YESTERDAY encapsulated the two extremes of Judy Murray’s life almost perfectly; the morning spent in the Gorbals getting her hands dirty tutoring a bunch of aspiring tennis coaches, the evening spent at glitzy gala dinner in Glasgow in the company of the great and the good of Scottish sport ahead of this evening’s Andy Murray Live event, which will see the two-time Wimbledon champion take on the greatest tennis player to have ever picked up a racket, Roger Federer.

Murray’s visit to the Gorbals, which was followed by an afternoon session at Scotstoun, was part of her Tennis on the Road programme that, for the past four years, has seen Murray and her sidekick, Kris Soutar, travel the length and breadth of Scotland with the aim of inspiring coaches, children, and parents to get involved in tennis.

It says much for Murray that she continues to relentlessly fight to promote tennis when she has, at times, come up against considerable resistance. The limited funding of her Tennis on the Road programme means that herself and Soutar can only spend 50 days a year on the project and with only one van to deliver the programme, they are severely limited in how many people they can reach.

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And in August, it was revealed that Park of Keir, Murray’s sports centre that she has long been masterminding, would be granted planning permission - a decision that has been long awaited.

“It has taken us almost five years to get to this point and it will probably be another two years before the doors open,” she said. “I’m obviously thrilled – but I just wish it had happened sooner so we could have capitalised on the buzz that Andy and Jamie’s success.

“It’s a bricks and mortar legacy but it’s also a base where I can work and pass on everything I’ve learned over the 27 years that I’ve been coaching. I’ve got a lot of experience to share and I believe that if we can build a stronger workforce, there’s no reason why we can’t produce more champions. But my goal is grass roots – it’s about building a strong tennis nation at grass roots level because 99 percent of players in any sport are always going to be recreational.”

With the number of hours spent by Murray to promote tennis in Scotland, it seems, on occasion, that she is single-handedly doing the job of promoting the sport that those in power should actually be doing, a suggestion that she does not entirely disagree with.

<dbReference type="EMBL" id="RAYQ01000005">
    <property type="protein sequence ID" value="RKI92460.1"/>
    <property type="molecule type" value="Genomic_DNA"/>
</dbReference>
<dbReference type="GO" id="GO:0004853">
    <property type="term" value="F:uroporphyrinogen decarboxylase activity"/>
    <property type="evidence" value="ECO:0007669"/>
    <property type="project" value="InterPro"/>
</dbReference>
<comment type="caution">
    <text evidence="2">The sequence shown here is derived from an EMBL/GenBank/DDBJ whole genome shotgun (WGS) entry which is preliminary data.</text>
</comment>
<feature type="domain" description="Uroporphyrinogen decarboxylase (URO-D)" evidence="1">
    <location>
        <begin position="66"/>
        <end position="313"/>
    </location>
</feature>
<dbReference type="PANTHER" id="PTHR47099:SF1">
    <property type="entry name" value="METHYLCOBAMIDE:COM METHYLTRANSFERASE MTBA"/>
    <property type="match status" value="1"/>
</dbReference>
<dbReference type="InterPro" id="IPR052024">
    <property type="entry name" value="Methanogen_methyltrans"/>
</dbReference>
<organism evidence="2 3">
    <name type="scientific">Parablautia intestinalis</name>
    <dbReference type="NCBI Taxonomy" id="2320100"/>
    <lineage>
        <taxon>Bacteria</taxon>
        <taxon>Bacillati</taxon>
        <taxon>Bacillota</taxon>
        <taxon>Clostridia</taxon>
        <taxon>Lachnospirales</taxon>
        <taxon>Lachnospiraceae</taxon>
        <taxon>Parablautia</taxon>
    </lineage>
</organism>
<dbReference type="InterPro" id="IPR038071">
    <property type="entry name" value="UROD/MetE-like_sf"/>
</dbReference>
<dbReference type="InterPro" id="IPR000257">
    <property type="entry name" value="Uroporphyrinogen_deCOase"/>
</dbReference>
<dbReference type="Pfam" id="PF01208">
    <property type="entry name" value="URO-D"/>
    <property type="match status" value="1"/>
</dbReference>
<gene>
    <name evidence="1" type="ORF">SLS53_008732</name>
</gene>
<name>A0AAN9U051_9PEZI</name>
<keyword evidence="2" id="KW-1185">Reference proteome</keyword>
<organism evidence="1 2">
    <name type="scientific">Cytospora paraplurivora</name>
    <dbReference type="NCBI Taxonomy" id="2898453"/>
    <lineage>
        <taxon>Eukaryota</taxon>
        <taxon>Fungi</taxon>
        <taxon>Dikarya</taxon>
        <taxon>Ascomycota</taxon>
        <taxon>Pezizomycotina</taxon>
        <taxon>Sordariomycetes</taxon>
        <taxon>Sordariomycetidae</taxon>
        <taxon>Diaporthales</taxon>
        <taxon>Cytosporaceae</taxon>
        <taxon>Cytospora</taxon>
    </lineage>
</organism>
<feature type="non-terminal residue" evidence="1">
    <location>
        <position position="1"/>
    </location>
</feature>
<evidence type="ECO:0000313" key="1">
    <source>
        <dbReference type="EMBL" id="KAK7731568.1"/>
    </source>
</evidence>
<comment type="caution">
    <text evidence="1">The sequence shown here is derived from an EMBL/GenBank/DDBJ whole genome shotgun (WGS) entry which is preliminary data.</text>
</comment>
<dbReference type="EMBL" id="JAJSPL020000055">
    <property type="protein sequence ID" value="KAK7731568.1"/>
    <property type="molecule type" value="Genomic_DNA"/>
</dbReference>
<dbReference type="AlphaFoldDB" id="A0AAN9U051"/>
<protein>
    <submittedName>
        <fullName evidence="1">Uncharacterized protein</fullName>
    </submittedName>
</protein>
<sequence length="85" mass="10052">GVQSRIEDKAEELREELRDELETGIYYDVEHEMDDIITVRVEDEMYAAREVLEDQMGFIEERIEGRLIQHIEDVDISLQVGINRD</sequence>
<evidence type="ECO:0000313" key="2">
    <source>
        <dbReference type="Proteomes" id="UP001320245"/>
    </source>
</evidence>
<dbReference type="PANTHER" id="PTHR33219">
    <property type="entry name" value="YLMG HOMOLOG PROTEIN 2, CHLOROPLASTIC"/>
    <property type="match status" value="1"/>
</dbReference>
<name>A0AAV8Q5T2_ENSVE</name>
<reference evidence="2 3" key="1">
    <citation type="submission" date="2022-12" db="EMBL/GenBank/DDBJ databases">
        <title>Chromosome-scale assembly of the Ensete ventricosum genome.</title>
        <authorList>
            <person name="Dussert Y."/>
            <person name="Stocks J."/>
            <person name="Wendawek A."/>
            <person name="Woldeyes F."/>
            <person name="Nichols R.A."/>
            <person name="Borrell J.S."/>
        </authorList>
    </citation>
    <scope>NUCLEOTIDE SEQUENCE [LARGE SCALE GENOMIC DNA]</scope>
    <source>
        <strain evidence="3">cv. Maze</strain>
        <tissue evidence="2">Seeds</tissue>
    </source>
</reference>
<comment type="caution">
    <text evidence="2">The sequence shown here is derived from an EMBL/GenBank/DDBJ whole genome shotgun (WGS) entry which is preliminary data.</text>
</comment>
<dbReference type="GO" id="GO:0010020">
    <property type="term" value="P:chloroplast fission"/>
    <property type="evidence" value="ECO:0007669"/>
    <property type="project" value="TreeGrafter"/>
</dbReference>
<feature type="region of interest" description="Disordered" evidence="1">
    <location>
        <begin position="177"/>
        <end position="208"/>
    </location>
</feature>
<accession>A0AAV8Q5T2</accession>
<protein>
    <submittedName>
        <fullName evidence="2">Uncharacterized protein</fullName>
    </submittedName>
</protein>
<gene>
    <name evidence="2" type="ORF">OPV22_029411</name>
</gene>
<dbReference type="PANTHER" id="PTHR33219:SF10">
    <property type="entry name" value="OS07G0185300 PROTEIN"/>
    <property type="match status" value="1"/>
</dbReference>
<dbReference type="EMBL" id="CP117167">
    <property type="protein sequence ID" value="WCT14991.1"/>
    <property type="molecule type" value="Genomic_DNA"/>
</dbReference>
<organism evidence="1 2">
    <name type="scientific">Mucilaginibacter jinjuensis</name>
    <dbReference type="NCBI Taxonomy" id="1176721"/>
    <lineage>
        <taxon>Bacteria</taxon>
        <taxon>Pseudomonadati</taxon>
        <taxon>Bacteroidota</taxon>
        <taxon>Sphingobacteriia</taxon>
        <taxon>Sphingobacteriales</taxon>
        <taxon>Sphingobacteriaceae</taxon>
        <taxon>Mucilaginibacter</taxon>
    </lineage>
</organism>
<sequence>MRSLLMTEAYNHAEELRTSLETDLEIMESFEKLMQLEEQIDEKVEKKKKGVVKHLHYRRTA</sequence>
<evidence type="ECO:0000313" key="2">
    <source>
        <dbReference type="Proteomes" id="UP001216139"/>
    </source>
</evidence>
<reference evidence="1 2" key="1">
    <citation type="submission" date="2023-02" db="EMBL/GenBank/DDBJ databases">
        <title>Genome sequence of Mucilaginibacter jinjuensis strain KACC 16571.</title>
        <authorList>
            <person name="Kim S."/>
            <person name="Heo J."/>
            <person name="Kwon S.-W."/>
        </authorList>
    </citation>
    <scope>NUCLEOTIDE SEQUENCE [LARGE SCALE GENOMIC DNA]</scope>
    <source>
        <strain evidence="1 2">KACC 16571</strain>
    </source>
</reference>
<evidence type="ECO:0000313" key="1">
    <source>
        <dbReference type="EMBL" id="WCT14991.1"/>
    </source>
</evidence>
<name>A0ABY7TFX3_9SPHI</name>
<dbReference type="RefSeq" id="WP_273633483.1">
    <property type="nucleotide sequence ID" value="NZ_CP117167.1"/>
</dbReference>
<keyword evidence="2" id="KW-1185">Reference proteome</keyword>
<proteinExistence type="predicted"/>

“I suppose I do feel that a little bit,” she said. “I’ve always realised that there’s only so much you can do on your own though - Kris is a tremendous coach educator but we have only one van whereas if we had enough money for half a dozen vans, we could do a whole lot more.

“I believe I getting out there in front of people but it feels to me that there are more positions than ever in governing bodies and across sport that are non-delivery. They’re all about pen-pushing and meetings and talking about things but what we actually need is people getting gout there.

“We have this opportunity in Scotland and it really frustrates me that we’ve not been able to capitalise on it.”

That Murray has not had greater support is not only a frustration to her, it should also been seen as somewhat of a dereliction of duty by the bodies who should have seen the success of Andy and Jamie Murray as the perfect platform on which to build. “I do think that Tennis Scotland could have done more but I also think that the LTA could have invested more into Scotland,” she reveals.

“If this was a business and you looked at Scotland as your production plant, you’d think you’d put more support into this.

Today though, Murray will not be facing the wind and the rain that she often faces during her tennis clinics; instead she will be hosting corporate clinics that are being held ahead of Andy Murray Live.

With last year’s event going so well, Murray admits to being a tad more relaxed this time around. “Last year I was loving it and petrified at the same time that something was going to wrong,” she laughs. “It’s such a fantastic opportunity for the boys to play in Scotland though.”

It will also, she admits, be a relief to see Andy back on court after a four month lay-off due to a hip injury - and who better to test the waters against than Federer, who collected two Grand Slam titles this year? “Andy’s been hitting for around four weeks so the match against Roger will be a chance for him to test it out,” she said.

“In one way, I’ve quite enjoyed the lack of stress but at the same time, I’ve quite missed it because it’s been part of our lives for so long. So it’ll be nice to see him back.”